Velocity translating into weight?

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I accidentally posted this under another forum user's topic, sorry about that :frown:

My question was regarding matter gaining mass when it is accelerated. My question originated from an explanation of the large hadron collider; the explaination stated that when the protons in the LHC are sped up to 99.9% the speed of light, instead of gaining more speed, they get heavier. Someone posted that everything gains mass when it is accelerated, but there is no significant change until near light speed. How does this added energy translate into weight? The particles themselves are only individual protons, how does one proton gain weight, and where does that weight come from? I'm completely in the dark about this, so if my question doesn't make sense, please set me straight, thank you.
 

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I also heard it mentioned that matter and anti matter can be created with just energy, how?? What form does the matter and anti matter take? When/if they recombine, does it generate the same amount of energy that was required to create it, or are there byproducts of the whole anomaly?
 
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HallsofIvy
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I accidentally posted this under another forum user's topic, sorry about that :frown:

My question was regarding matter gaining mass when it is accelerated. My question originated from an explanation of the large hadron collider; the explaination stated that when the protons in the LHC are sped up to 99.9% the speed of light, instead of gaining more speed, they get heavier. Someone posted that everything gains mass when it is accelerated, but there is no significant change until near light speed. How does this added energy translate into weight? The particles themselves are only individual protons, how does one proton gain weight, and where does that weight come from? I'm completely in the dark about this, so if my question doesn't make sense, please set me straight, thank you.
Increases speed means increased energy and energy has mass: e= mc2.
Note that, since speed must be measured relative to some "stationary" frame of reference, the increase in mass is also relative to that frame of reference. If you were moving along side the proton at 99.9% the speed of light, you would not measure any increase in the mass of the proton.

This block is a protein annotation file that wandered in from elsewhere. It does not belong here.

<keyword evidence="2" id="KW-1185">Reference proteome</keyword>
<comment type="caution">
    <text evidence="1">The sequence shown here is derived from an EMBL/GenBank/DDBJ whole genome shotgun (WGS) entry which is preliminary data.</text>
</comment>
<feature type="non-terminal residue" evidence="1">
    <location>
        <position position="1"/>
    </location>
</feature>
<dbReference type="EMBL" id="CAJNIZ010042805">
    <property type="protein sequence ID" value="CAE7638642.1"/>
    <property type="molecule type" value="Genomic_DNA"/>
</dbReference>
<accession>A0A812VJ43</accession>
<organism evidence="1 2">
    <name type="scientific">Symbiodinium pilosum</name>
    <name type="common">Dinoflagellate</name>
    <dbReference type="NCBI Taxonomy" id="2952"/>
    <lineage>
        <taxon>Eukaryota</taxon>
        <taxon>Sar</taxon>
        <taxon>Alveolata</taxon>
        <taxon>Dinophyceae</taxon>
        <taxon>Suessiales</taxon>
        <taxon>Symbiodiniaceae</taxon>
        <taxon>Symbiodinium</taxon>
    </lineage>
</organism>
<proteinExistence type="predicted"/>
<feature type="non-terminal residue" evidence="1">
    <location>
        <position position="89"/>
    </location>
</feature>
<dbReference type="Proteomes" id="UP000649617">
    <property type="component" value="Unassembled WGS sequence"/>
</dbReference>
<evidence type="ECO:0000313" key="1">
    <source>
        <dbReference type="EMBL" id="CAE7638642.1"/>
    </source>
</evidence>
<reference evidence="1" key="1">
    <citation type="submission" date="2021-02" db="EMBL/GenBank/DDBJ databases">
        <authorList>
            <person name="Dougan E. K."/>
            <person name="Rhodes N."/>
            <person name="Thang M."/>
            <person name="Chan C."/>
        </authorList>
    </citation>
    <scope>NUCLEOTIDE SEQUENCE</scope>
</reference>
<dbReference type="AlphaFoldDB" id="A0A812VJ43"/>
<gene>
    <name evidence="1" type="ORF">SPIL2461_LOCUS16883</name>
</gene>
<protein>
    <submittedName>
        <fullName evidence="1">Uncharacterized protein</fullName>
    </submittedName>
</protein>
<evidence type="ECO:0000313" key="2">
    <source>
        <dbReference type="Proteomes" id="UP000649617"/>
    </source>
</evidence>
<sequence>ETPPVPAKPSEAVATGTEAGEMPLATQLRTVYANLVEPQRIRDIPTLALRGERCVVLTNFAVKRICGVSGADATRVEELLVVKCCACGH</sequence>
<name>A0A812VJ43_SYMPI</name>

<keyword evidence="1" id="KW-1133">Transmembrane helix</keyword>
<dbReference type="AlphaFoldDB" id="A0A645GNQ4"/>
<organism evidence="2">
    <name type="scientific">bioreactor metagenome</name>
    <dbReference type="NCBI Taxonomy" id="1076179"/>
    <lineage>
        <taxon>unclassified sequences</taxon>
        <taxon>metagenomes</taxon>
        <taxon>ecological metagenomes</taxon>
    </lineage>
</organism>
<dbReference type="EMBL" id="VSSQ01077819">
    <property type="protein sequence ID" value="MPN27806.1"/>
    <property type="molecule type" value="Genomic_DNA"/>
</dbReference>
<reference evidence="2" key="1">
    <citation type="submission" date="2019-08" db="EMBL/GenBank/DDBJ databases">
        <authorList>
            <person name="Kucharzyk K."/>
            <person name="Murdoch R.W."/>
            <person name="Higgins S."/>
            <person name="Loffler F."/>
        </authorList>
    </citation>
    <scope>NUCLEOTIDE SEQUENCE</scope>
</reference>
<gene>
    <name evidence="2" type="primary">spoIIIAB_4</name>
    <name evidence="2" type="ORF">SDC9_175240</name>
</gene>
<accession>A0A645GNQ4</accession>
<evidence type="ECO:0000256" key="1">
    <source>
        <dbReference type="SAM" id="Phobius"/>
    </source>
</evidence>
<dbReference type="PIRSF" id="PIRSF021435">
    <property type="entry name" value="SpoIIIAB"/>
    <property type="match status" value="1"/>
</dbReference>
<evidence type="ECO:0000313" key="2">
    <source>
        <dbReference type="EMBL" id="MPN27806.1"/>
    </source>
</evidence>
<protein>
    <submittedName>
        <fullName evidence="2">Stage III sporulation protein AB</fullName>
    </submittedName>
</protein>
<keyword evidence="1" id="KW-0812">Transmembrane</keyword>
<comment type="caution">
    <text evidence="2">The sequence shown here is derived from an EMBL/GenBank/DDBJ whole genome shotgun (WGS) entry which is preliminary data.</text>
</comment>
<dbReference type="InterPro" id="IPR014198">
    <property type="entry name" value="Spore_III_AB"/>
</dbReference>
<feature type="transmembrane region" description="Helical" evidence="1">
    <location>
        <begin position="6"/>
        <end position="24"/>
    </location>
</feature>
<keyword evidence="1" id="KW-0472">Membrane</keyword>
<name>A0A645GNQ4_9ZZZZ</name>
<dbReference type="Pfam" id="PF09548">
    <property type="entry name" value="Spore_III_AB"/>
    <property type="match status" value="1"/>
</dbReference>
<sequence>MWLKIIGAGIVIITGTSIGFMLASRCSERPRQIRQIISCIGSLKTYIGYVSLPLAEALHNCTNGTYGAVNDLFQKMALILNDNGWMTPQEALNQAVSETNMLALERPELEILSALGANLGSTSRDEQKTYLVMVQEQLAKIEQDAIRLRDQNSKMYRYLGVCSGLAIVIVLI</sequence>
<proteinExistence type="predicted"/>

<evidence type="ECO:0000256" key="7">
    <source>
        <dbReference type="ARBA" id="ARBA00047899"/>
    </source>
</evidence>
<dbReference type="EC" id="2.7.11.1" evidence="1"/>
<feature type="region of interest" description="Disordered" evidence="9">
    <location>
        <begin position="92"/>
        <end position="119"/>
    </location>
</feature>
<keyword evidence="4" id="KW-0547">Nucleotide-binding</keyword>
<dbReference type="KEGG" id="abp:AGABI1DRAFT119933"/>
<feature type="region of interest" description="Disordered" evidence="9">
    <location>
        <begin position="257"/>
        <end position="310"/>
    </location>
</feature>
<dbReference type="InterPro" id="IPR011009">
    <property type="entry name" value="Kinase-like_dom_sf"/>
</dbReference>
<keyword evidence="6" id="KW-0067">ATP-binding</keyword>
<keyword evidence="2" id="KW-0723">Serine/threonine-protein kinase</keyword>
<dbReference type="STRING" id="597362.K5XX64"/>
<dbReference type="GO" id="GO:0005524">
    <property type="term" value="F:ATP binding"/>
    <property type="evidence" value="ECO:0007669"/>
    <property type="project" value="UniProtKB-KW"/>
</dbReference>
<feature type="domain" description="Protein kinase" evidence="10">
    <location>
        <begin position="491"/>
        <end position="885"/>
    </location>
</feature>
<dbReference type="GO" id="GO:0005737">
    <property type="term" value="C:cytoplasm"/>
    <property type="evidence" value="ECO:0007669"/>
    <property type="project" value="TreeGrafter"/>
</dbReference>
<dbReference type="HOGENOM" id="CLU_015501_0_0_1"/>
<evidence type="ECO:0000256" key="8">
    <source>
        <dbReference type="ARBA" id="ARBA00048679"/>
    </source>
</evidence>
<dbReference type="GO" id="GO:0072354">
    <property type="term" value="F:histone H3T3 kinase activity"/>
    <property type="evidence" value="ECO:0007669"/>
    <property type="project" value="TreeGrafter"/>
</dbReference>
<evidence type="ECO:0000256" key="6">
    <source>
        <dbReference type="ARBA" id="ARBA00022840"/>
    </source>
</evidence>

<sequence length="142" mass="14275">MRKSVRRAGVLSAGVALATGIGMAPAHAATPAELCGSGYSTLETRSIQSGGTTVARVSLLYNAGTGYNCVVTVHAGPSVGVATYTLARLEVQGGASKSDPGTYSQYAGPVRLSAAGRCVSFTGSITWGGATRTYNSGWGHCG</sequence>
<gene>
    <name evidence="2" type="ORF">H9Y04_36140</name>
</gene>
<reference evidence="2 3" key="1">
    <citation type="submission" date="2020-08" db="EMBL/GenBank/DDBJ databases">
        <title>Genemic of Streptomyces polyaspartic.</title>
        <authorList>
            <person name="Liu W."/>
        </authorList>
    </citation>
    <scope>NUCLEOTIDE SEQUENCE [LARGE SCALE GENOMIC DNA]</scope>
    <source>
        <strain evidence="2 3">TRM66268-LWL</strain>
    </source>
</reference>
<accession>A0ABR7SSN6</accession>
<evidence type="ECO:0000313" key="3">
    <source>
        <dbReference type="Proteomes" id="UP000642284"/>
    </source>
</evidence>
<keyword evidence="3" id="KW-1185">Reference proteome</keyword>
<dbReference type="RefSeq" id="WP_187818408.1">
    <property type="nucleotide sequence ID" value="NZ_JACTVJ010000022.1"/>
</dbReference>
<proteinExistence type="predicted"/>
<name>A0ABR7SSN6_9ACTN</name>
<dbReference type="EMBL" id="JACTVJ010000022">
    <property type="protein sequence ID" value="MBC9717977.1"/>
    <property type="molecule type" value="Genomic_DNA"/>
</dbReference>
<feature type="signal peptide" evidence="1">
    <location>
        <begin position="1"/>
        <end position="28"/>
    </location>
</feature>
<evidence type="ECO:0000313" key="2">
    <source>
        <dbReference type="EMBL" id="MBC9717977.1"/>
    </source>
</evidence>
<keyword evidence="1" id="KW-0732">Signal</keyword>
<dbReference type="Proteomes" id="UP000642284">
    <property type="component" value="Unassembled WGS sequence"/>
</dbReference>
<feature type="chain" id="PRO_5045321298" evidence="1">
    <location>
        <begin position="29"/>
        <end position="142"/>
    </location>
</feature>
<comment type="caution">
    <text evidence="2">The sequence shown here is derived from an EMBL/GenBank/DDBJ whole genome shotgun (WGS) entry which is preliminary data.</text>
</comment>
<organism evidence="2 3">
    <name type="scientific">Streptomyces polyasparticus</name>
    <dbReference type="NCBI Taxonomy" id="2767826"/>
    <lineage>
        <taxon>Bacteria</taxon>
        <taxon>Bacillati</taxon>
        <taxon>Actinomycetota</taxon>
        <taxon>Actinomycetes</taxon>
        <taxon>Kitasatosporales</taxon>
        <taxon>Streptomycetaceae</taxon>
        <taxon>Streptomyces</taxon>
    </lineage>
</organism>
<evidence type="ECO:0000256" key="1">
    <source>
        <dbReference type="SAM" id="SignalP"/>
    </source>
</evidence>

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I accidentally posted this under another forum user's topic, sorry about that :frown:

My question was regarding matter gaining mass when it is accelerated. My question originated from an explanation of the large hadron collider; the explaination stated that when the protons in the LHC are sped up to 99.9% the speed of light, instead of gaining more speed, they get heavier.

That's not exactly right: they do get more speed, and objects with more speed have more mass, so they also get heavier (from our point of view, at least).

Someone posted that everything gains mass when it is accelerated, but there is no significant change until near light speed. How does this added energy translate into weight? The particles themselves are only individual protons, how does one proton gain weight, and where does that weight come from? I'm completely in the dark about this, so if my question doesn't make sense, please set me straight, thank you.

The mass comes from the increased speed! This is just a fact in relativity. Energy and mass are the same stuff, so making something move faster gives it more kinetic energy and therefore more mass, since they're the same stuff. When someone says "the mass of a proton is (some standard number)" they are referring to the mass of a proton at rest. Since kinetic energy is a form of mass too, the weight is different if you "weigh" it while it's moving!

I also heard it mentioned that matter and anti matter can be created with just energy, how??

"How" is a big question... there's a whole area of physics there. But one example is a collision between particles in a particle collider. Energy becomes matter there.

What form does the matter and anti matter take?

Any form that is consistent with the laws of physics. One collision might get you some mesons, and another might get you a handful of other weird particles, like muons and whatnot. As long as all the relevant laws, like conservation of energy and conservation of momentum are satisfied, just about any random particles can be produced.

When/if they recombine, does it generate the same amount of energy that was required to create it

Always!

Of course, a particle collision doesn't usually produce just matter and antimatter, it also produces a lot of pure energy particles like photons.
 

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